Sunday, April 13, 2014

April Trees

Whan that Aprille with his shoures soote,
The droghte of March hath perced to the roote,
And bathed every veyne in swich licóur
Of which vertú engendred is the flour

Apple trees perced to the roote yesterday at Hutchins Farm.

Friday, April 11, 2014

Fear of Frankenfruit

The largest apple trade group in America is bracing for problems related to genetically modified fruit.

Writing in opposition to the application of Okanagan Specialty Fruits to sell GM apples, the US Apple Association said:

The genetically modified apples in the petition offer questionable commercial benefit yet raise serious marketing questions for virtually all segments of our industry.

...we believe that granting the request for deregulation could lead to significant and unnecessary costs to the industry in the form of labeling and marketing efforts that would be required to differentiate conventional apples from the GE apples.

Tuesday, April 1, 2014

Apples on the Web: Cider party on Twitter

Cider is a profoundly social drink that has made a home on the lightest of the social media, Twitter.

You don't need a Twitter account to check out the party.

Sunday, March 30, 2014

Buds of spring

As a particularly leonine March prepares to make its traditionally agnine exit, the apple trees are laying their plans to blossom and fruit.

Before there are apples, there are buds.

Monday, March 24, 2014

Apples on the web: a flight of hard cider

Craft apple cider—hard, with a kick—is experience a renaissance in North America. Modern sensibilities and techniques have engendered what may just be American cider's golden age, its biggest comeback since Prohibition.

This explosion of drinkable fruit has engendered a growing cohort of cider blogs. Indeed there are more blogs about cider than apples. Most are less than two years old.

These bloggers join cider aficionados from Britain and beyond who’ve put a few more pints under their belts.

Join me for a taste of web-based cider news and reviews.

Saturday, March 8, 2014

The solar orchard

Some orchards grow more than apples.

In the past few years I've noticed banks of high-tech photovoltaic arrays at many orchards in Massachusetts. This technology converts sunlight to electricity.

Solar barn at Red Apple Farm in Massachusetts
Apple farms are turning to the sun to power their chilling and other operations, selling any excess to the power grid.

But when I travel to the orchards of New Hampshire, there is not a solar cell to be seen.

Saturday, March 1, 2014

Spring is in the trees

It is winter in Massachusetts, where I live.

Since the start of the year only one day in five has cracked the freezing point of water. We've got snow in the forecast, and the snow will fall on the snows of older storms.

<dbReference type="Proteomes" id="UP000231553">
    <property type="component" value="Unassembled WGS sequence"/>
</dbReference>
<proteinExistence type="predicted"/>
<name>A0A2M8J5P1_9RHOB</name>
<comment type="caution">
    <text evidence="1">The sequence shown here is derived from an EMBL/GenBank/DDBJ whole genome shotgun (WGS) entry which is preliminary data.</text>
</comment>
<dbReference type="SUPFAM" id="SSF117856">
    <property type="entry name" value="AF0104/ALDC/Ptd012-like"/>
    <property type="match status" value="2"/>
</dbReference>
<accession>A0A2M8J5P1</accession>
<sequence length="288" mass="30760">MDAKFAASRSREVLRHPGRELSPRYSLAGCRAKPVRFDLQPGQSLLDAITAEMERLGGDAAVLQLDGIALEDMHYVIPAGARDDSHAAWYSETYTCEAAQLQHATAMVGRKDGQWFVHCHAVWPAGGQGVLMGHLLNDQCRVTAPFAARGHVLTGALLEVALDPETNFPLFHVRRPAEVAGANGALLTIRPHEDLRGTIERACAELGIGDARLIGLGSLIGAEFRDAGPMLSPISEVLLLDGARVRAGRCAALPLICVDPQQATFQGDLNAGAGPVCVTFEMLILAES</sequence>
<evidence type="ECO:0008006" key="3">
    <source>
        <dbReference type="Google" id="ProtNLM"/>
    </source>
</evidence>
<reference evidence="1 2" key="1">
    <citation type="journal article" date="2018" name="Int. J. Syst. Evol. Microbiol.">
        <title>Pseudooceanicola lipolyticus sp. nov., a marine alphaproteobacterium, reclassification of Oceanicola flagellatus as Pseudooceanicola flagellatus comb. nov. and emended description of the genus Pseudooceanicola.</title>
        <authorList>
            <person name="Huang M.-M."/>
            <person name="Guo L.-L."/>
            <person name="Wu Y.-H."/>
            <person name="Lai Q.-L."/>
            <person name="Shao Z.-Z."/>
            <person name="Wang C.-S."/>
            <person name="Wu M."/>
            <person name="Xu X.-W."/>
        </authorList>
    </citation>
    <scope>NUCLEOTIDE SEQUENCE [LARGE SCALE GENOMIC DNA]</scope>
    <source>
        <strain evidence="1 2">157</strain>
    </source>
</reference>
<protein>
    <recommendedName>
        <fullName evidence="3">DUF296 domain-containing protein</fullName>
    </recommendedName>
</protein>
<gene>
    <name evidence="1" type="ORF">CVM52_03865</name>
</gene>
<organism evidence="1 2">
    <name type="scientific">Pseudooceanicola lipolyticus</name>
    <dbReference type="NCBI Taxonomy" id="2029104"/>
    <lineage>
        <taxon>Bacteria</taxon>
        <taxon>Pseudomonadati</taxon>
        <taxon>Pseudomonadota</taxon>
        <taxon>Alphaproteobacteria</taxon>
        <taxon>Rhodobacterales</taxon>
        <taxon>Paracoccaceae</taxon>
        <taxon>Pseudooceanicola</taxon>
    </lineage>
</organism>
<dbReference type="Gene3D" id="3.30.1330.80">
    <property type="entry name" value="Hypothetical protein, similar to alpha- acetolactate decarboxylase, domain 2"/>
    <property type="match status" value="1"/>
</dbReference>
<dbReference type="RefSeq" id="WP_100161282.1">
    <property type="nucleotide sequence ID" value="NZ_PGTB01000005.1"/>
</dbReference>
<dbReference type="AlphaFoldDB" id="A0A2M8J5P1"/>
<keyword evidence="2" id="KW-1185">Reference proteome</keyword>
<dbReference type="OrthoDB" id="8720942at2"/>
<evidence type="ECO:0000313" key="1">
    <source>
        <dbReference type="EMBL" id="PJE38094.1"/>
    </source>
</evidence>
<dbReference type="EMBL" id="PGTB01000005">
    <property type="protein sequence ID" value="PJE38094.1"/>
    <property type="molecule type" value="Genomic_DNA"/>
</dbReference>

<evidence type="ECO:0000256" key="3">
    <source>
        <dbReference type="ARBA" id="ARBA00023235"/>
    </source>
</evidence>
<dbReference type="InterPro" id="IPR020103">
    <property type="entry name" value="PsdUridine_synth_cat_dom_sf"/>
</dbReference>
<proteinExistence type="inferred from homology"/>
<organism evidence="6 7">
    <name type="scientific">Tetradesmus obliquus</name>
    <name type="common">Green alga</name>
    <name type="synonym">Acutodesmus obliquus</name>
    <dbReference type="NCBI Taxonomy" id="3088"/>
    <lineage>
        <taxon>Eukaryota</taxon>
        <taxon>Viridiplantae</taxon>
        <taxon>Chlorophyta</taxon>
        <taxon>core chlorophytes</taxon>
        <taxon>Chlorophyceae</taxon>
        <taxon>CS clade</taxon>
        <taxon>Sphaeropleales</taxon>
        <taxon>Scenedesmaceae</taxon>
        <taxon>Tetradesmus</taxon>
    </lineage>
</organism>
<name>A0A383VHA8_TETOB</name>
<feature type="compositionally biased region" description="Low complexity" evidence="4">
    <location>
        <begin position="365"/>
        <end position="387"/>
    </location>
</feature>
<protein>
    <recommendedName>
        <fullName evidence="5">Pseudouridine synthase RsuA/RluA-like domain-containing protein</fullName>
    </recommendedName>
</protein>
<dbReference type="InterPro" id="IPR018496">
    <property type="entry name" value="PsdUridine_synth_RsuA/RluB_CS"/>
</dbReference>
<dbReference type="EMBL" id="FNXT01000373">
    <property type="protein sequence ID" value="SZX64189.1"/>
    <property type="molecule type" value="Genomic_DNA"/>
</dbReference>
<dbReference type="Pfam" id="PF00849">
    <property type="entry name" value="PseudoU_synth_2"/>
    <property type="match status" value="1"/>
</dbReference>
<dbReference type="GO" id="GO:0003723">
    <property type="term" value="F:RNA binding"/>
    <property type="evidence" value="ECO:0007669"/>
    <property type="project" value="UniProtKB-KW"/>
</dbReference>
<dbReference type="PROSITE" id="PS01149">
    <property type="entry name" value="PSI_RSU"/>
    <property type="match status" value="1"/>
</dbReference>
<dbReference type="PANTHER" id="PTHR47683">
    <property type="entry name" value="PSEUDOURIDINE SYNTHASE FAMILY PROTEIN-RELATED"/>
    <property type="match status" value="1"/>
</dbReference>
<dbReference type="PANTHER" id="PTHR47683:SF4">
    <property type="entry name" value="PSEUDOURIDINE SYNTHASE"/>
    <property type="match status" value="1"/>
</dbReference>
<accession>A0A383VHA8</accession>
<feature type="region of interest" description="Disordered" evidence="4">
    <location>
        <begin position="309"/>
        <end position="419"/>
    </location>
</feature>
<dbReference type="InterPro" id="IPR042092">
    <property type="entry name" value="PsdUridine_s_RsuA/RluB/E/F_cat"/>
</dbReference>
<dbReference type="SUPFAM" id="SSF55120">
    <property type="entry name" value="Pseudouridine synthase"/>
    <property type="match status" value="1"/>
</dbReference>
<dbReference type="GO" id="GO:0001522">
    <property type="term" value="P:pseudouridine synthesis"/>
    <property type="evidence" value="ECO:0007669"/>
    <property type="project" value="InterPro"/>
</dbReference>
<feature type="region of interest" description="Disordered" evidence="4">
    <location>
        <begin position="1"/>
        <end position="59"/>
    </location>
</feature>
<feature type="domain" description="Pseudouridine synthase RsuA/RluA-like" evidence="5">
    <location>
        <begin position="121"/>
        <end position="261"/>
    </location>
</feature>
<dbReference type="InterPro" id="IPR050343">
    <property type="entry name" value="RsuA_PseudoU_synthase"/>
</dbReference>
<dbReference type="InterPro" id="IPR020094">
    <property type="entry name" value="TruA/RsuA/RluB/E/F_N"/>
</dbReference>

Before there are apples, there are buds.

Saturday, February 15, 2014

Winter-market Mutsu (Crispin)

Temporarily between snow storms, I couldn't place these large blocky apples in a bin at Somerville's winter market today. Some of them were huge.

Their cheerful sunshine yellow and small rosy orange blush (but not the shape) suggested Blushing Golden, which would have been a find indeed in February.

When I learned they were Mutsu I had to see how they had fared in storage for 4 months.

Sunday, February 2, 2014

Stars of 2013

Battered but good: Rubinette
Between last fall's bumper crop here in the Northeast and a bit of apple tourism on the West Coast, I got to try an astonishing 30 varieties of apples for the first time last year.

(That's not counting a few whose identities I am still trying to sort out.)

I also had help from some of you who sent me samples to try. Thank you very much. I hope my descriptions repay some measure of your generosity.

I like all of these apples. However, today is the day I rank them according to a rating system in which one star is very good, two stars are excellent, and three stars are extraordinary.

To my regular readers

If you follow this blog or subscribe to its feed in an online reader, email client, or via email, you'll sometimes get notifications about old posts as if they were new.

I'm sorry about that! It's an unavoidable effect, apparently, of revising those posts, which I need to do from time to time.

This is not an attempt to pass off old work as new or lure you back to read something you've already seen.

I fix errors when I find them and sometimes revise a post to refer to a later post about the same apple or topic.

This time of year I typically make many revisions to add apples to my one-to-three-star rating system.

Sorry! And thanks for following me anyway.